Artificial intelligence (AI)-based algorithms are being developed by researchers to assist with the monitoring and prognosis of patients with severe traumatic brain injury.

Traumatic brain injury is a significant problem around the world, particularly in low and middle income countries, where it is increasing in prevalence. However, given that patients with a severe version of the condition are unconscious, it can be extremely difficult to both treat and provide a reliable prognosis.

The AI algorithms, which have been developed by researchers at Helsinki University Hospital and detailed today in the journal Scientific Reports, use the constant stream of data points being generated from monitoring equipment that is connected to patients suffering from traumatic brain injury.

These data points, which include information on intracranial pressure and cerebral perfusion pressure, come in their thousands each day, meaning it is impossible for human doctors to identify subtle patterns in the data. The algorithms, however, can identify these patterns, and although they are still in development, they can already predict the probability of a patient dying within 30 days with an accuracy of between 80-85%.

“We have developed two separate algorithms. The first algorithm is simpler and is based only upon objective monitor data. The second algorithm is slightly more complex and includes data regarding the level of consciousness, measured by the widely used Glasgow Coma Scale score,” explained study co-author Eetu Pursiainen, data scientist from the Analytics and AI Development Department at Helsinki University Hospital, one of the main coders of the algorithms.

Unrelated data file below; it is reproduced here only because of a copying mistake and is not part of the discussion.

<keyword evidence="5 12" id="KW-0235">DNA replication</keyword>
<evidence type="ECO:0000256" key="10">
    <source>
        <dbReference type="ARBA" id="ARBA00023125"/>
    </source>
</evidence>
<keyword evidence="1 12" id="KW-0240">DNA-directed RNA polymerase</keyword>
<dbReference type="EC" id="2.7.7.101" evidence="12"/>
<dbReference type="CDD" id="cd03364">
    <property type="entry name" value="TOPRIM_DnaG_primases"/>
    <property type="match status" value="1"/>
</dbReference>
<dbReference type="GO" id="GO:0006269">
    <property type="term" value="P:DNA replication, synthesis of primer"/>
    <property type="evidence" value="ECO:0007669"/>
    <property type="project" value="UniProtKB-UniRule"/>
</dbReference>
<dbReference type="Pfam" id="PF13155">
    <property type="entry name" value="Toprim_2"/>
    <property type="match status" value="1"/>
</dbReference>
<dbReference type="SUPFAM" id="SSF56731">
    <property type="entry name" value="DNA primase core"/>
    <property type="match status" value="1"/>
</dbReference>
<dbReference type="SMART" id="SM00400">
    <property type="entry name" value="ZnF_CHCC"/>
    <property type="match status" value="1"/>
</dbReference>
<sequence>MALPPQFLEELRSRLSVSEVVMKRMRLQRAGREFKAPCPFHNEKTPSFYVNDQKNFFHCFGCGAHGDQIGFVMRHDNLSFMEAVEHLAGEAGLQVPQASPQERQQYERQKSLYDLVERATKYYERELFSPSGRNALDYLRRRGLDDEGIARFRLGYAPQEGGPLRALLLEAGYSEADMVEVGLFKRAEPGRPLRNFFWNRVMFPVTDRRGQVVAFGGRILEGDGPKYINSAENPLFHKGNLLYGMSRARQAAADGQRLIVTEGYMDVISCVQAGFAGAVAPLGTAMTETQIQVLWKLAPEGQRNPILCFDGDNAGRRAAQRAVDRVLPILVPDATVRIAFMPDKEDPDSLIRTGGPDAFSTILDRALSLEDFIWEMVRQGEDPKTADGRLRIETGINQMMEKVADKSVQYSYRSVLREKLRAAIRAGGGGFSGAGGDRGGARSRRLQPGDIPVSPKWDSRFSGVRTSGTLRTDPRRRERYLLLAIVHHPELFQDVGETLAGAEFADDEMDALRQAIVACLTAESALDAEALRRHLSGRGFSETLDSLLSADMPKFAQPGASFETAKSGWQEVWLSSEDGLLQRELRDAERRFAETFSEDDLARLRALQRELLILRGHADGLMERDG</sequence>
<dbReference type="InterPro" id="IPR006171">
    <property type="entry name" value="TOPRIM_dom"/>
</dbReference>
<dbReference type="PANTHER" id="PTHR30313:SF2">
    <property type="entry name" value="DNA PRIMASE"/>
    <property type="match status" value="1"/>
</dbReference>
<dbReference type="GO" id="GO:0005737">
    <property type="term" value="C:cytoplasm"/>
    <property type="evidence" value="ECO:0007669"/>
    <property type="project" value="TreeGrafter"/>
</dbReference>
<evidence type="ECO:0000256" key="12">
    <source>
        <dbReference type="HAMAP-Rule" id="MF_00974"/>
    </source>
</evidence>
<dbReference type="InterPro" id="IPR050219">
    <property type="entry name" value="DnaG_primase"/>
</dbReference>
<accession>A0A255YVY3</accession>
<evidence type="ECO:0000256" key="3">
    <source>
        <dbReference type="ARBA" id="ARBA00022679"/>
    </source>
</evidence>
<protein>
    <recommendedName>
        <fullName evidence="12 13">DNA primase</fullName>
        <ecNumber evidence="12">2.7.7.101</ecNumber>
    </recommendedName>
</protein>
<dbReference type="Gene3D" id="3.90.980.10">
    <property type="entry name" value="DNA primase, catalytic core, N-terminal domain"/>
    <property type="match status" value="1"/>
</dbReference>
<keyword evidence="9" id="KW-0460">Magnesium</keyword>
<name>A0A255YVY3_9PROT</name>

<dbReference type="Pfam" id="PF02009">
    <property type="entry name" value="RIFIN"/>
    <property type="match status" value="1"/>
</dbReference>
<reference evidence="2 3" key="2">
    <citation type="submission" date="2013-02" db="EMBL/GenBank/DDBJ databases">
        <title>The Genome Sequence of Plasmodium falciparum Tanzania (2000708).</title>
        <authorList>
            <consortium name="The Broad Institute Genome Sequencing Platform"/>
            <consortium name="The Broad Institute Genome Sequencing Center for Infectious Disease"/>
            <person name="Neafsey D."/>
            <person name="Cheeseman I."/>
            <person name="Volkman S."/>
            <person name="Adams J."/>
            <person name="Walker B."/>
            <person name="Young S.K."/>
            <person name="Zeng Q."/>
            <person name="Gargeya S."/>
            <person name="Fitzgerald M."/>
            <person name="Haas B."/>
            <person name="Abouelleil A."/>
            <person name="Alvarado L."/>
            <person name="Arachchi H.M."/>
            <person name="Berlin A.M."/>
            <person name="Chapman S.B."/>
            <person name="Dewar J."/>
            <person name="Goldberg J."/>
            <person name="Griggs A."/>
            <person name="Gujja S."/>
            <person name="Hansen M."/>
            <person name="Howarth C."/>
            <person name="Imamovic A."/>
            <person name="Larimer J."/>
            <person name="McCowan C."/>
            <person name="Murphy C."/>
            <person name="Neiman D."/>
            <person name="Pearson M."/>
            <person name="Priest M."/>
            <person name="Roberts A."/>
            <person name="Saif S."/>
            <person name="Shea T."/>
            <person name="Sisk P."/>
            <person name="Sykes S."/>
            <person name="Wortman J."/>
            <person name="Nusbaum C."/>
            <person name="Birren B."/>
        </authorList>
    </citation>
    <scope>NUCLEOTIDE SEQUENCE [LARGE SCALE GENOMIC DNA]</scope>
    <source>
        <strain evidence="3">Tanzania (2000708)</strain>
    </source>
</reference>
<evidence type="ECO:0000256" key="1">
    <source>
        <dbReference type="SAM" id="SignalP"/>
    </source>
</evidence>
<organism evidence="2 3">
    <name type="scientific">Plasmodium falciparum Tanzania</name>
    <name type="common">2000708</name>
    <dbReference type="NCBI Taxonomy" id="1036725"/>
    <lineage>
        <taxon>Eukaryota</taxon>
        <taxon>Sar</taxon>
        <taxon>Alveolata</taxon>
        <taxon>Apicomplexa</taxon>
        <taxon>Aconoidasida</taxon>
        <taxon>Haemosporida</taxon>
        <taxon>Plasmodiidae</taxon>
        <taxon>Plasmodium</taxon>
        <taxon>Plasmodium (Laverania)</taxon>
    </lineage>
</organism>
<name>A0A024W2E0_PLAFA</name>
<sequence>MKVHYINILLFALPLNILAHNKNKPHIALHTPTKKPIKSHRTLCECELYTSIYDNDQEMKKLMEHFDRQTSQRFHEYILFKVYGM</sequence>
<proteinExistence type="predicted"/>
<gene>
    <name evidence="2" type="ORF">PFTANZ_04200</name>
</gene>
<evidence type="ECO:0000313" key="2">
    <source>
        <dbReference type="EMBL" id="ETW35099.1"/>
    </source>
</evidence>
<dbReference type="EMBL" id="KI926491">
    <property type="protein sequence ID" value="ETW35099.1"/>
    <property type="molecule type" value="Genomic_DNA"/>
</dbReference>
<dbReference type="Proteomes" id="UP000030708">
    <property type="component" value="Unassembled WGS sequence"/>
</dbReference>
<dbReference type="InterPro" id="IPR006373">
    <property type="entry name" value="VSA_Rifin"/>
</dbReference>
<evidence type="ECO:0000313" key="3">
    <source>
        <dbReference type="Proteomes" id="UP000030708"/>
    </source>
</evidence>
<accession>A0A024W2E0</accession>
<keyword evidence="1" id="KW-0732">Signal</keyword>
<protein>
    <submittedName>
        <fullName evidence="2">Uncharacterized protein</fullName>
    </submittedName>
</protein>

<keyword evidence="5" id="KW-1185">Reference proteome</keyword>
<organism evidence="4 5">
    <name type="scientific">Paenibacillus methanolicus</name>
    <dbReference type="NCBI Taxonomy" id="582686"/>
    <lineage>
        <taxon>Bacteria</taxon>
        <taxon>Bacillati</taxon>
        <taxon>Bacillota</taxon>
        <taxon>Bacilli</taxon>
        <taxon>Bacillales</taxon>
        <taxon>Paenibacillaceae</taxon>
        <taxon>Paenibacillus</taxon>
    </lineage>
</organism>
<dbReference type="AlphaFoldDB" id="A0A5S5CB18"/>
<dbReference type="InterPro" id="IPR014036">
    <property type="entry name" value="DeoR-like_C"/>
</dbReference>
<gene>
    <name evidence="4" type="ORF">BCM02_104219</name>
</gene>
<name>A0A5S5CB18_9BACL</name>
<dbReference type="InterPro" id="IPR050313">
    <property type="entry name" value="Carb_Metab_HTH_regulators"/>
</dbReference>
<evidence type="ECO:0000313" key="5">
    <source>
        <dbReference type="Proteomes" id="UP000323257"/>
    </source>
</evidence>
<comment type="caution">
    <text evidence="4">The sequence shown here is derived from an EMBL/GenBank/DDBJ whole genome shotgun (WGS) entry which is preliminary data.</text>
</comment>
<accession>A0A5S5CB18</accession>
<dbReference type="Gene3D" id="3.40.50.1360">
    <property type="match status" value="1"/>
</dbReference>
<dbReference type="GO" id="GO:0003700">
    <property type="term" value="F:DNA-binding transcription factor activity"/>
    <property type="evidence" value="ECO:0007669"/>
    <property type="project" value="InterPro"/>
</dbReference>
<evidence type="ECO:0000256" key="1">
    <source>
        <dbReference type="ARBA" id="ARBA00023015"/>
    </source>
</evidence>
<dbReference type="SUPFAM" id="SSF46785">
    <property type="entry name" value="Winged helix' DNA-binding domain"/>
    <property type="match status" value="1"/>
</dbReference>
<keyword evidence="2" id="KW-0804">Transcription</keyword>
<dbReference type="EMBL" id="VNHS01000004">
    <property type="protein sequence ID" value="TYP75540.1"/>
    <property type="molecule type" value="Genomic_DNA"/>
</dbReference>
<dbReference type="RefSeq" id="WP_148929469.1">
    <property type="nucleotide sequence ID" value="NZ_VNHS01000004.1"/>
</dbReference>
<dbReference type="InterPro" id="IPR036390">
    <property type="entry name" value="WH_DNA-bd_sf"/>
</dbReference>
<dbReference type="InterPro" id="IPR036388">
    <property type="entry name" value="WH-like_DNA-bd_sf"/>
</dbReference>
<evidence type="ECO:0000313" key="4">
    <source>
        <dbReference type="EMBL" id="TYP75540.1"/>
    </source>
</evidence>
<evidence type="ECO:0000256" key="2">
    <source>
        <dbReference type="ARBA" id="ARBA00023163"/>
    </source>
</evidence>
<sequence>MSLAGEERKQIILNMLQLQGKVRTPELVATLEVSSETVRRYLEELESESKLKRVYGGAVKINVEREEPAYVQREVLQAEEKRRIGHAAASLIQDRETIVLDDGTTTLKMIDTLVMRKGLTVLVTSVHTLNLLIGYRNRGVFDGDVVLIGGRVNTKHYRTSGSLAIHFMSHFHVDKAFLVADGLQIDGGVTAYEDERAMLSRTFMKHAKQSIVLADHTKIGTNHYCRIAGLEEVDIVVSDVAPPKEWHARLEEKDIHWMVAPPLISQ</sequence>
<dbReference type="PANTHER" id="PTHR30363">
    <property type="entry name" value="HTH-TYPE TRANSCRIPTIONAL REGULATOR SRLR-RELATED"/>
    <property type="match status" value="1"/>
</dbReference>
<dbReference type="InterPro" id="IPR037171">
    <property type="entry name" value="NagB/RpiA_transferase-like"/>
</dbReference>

“As expected, the accuracy of the more complex algorithm is slightly better than for the simpler algorithm. Still, the accuracy of both algorithms is surprisingly good, considering that the simpler model is based upon only three main variables and the more complex upon five main variables.”

AI for traumatic brain injury prognosis breaks new ground

The idea of using AI to provide a reliable yet evolving prognosis for patients with severe conditions such as traumatic brain injury is still very novel, but it has significant potential, according to the researchers.

“A dynamic prognostic model like this has not been presented before,” said study co-author Rahul Raj, Adjunct Professor of Experimental Neurosurgery from Helsinki University Hospital.

“Although this is a proof-of-concept and it will still take some time before we can implement algorithms like this into daily clinical practice, our study reflects how and into what direction modern intensive care is evolving.”

Once the algorithms have reached an advanced stage, the researchers plan to validate them with national and international data sets. However, they do not plan to commercialise the technology, and instead intend to make it freely available to use.

“Finland is one of the world leaders in artificial intelligence solutions in specialised healthcare and Helsinki University Hospital, as one of the largest hospitals in Europe, plays an important role in bringing Finnish excellence into the world,” said Miikka Korja, chair of the Helsinki University Hospital Artificial Intelligence Steering Group and Adjunct Professor of Neurosurgery at the University of Helsinki.

“Because of this, we think that it is important act ethically and share our algorithms openly and free of charge for further development, both nationally and internationally.”


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